A new federal infrastructure funding bill is still in limbo, hostage of the typical political games in Washington. Every day that nothing is done, infrastructure continues to decay and get more expensive to fix. Unfortunately, it seems like it takes a bridge failure or other tragic crisis to get lawmakers to take action on infrastructure, and that is a disservice to every American. We will keep pushing, and identifying projects in the region that should be prioritized.
If and when infrastructure funding does come, it will boost infrastructure work to a level I haven’t seen in my career. Illinois and Indiana already have robust infrastructure budgets and the Tollway is building entire Interstates one after another. Add a meaningful federal funding plan on top of that, and our membership will be in position to work enormous hours.
Other industries have seen improvement this year as well. After a devastating slowdown last year in the early days of the pandemic, Indiana’s steel mills are busy again, and many of the mills are relining blast furnaces and doing other massive maintenance work that is keeping members busy. This is a welcome change from only a year ago, when we were encouraging members in the mills to get trained for other industries.
So much attention has been directed to supply chain interruptions and the impact that they’ve had across our economy, and the effect on the equipment rental industry is like nothing I have ever seen. Some of our area shops have billions of dollars in equipment on back-order, and rather than turn away work because they don’t have the equipment to rent, the big companies are buying up the small companies at a rate that is almost unimaginable. This is a great sign for the future of the industry, and it is also nice to see signatory shops planning to buy up small non-signatories.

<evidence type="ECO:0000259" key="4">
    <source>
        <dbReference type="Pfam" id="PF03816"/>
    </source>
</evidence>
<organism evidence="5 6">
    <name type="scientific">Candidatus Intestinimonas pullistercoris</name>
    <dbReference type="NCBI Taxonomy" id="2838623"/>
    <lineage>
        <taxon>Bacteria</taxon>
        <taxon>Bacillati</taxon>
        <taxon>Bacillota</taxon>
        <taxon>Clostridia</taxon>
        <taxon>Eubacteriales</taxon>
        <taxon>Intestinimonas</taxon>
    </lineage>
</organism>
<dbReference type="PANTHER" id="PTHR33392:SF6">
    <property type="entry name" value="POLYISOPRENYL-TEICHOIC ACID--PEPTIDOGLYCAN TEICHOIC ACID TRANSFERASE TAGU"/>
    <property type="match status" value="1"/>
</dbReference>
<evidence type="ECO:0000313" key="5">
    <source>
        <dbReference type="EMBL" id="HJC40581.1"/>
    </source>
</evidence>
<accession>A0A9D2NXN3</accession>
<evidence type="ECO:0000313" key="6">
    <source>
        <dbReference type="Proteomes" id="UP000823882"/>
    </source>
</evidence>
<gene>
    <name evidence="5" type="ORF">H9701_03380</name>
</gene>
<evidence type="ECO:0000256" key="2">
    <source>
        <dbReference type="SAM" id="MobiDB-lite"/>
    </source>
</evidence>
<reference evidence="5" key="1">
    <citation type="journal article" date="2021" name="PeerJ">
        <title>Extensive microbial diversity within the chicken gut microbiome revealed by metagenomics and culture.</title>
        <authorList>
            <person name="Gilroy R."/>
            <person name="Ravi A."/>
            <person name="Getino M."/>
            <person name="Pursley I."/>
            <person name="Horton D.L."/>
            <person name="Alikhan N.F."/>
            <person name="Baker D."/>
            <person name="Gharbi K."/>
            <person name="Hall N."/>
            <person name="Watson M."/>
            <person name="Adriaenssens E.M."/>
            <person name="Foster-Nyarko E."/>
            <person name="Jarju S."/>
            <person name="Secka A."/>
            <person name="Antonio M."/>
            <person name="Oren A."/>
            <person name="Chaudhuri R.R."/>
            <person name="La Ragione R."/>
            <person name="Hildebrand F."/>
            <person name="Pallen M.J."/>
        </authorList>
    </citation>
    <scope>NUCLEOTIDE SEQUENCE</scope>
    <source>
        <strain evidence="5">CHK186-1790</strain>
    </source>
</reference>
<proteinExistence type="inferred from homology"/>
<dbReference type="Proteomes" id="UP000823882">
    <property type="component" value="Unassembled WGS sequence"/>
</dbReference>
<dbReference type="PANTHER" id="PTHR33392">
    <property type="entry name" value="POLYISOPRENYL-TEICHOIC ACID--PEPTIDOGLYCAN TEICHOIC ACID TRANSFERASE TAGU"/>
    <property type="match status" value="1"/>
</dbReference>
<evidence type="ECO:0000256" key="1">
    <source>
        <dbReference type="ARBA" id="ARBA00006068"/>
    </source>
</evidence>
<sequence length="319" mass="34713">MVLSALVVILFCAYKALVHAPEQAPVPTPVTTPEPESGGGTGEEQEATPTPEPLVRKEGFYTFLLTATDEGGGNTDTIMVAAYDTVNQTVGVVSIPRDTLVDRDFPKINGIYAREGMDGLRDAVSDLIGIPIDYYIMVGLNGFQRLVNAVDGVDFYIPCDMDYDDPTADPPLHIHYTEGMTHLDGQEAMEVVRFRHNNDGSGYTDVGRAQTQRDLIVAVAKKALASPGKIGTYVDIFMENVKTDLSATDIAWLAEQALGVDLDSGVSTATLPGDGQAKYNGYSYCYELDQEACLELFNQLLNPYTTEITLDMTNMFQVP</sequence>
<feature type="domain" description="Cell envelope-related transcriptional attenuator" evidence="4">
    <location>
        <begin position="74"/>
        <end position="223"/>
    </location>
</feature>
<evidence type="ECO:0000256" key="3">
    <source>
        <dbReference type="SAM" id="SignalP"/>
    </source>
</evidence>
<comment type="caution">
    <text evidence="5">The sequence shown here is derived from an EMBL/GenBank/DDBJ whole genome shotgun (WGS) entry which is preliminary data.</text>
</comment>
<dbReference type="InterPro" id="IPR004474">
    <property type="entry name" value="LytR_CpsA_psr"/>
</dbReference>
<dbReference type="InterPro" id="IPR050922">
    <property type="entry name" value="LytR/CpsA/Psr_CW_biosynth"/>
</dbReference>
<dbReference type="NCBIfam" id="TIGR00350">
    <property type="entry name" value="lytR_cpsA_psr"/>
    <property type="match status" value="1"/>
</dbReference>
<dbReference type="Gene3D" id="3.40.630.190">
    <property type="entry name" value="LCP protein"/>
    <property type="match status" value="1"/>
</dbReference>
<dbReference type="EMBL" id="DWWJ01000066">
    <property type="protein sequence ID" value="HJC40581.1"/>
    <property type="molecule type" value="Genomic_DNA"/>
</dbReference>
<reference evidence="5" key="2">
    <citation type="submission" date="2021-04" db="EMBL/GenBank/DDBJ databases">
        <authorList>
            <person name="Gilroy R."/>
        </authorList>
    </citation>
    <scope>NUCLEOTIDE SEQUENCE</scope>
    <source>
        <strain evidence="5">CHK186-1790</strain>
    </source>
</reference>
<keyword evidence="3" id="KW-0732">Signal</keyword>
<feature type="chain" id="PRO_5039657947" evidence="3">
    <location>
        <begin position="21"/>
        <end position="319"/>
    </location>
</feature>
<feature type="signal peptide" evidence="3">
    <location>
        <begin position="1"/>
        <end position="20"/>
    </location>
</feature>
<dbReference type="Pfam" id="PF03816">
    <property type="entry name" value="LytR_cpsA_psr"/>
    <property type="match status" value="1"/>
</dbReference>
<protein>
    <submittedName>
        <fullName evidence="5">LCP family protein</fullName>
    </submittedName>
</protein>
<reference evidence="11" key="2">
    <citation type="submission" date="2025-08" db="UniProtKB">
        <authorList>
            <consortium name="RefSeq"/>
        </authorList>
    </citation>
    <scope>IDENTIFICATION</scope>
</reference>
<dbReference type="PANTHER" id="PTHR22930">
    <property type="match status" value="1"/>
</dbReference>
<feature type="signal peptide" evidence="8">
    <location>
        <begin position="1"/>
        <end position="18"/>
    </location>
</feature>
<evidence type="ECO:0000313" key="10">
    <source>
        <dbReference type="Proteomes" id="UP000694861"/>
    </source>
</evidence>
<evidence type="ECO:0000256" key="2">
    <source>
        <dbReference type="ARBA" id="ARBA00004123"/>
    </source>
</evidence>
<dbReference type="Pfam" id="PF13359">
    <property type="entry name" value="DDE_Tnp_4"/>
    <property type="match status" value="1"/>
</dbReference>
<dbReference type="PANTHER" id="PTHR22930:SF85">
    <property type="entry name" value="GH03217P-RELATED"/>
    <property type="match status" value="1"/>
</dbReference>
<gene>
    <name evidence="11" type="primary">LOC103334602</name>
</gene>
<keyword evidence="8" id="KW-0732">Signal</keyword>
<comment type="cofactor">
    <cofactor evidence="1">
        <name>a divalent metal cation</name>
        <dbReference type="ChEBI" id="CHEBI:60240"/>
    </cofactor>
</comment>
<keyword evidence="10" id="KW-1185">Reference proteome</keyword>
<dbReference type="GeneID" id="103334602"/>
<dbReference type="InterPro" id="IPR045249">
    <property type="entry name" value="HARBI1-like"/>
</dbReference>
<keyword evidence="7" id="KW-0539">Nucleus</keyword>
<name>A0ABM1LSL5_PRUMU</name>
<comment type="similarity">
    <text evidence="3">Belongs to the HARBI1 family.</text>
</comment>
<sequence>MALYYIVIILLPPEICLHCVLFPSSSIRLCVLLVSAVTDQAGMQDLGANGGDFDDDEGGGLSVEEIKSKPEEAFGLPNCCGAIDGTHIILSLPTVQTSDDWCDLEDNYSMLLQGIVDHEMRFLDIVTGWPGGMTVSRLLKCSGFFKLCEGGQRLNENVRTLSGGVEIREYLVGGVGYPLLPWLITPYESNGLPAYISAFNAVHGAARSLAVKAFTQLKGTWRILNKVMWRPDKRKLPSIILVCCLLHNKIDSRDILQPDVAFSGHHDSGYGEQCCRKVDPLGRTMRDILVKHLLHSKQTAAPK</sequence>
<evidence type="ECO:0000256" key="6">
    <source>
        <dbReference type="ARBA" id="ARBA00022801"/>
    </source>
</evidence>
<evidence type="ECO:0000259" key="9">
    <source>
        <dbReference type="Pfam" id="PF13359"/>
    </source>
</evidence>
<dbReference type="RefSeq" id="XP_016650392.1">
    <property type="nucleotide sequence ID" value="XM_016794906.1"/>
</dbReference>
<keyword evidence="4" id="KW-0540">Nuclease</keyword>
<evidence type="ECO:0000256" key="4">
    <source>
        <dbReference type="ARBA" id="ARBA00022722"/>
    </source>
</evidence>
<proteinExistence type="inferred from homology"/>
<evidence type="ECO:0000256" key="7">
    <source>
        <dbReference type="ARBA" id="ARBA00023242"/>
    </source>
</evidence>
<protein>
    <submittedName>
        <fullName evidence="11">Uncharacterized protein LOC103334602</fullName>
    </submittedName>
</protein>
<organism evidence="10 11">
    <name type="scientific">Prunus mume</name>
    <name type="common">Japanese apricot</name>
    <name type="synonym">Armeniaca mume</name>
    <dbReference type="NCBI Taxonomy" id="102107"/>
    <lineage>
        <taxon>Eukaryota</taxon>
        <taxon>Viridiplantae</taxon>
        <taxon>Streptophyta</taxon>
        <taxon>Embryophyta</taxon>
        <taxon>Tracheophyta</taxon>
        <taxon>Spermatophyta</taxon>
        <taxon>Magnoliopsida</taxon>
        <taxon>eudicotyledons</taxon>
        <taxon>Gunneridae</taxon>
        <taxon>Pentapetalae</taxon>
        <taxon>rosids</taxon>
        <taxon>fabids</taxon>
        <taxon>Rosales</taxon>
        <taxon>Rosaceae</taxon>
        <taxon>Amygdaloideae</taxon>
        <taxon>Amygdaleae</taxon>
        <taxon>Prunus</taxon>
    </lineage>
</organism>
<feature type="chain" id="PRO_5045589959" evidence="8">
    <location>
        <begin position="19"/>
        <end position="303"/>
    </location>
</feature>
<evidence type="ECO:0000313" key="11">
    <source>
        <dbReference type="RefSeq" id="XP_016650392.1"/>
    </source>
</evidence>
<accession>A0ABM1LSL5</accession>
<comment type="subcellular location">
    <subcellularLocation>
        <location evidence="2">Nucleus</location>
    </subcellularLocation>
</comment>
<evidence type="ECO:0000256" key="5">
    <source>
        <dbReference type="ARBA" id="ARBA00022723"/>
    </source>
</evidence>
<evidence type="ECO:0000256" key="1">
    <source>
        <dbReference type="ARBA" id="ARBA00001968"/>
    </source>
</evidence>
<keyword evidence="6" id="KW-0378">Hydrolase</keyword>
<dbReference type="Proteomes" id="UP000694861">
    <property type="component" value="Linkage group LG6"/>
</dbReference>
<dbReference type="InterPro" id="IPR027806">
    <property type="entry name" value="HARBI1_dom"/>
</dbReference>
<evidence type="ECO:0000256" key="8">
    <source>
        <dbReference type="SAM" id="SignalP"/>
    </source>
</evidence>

Across our jurisdiction, work has been great, and a lot of it is due to our own efforts. When you get a call from the union to come to a public meeting or to send a letter to a Congressman about passing infrastructure funding, take it seriously. You may be working long hours and feel like it doesn’t matter for you, but these plans can last a decade or longer. Who would have thought back in 2011 that members would still be working massive hours on the Tollway plan? We did, and that’s why we pushed so hard for members to speak up.
On a final note, I want to talk about apprentices. This year, we brought in more than 200 operator apprentices, and they are stepping into some very demanding roles. We work our tails off to provide them as much training in the classrooms and training field as possible, but their on-the-job training plays such an important role early in their careers. If you have an apprentice on your job, take him or her under your wing. If they are struggling with something, odds are that you can help. We all learned from someone, and every member has something to teach. The apprentices are the future of our union, so let’s help prepare them to carry the torch and keep up the reputation we’ve built as the best operating engineers around.
United We Stand, Divided We Fall.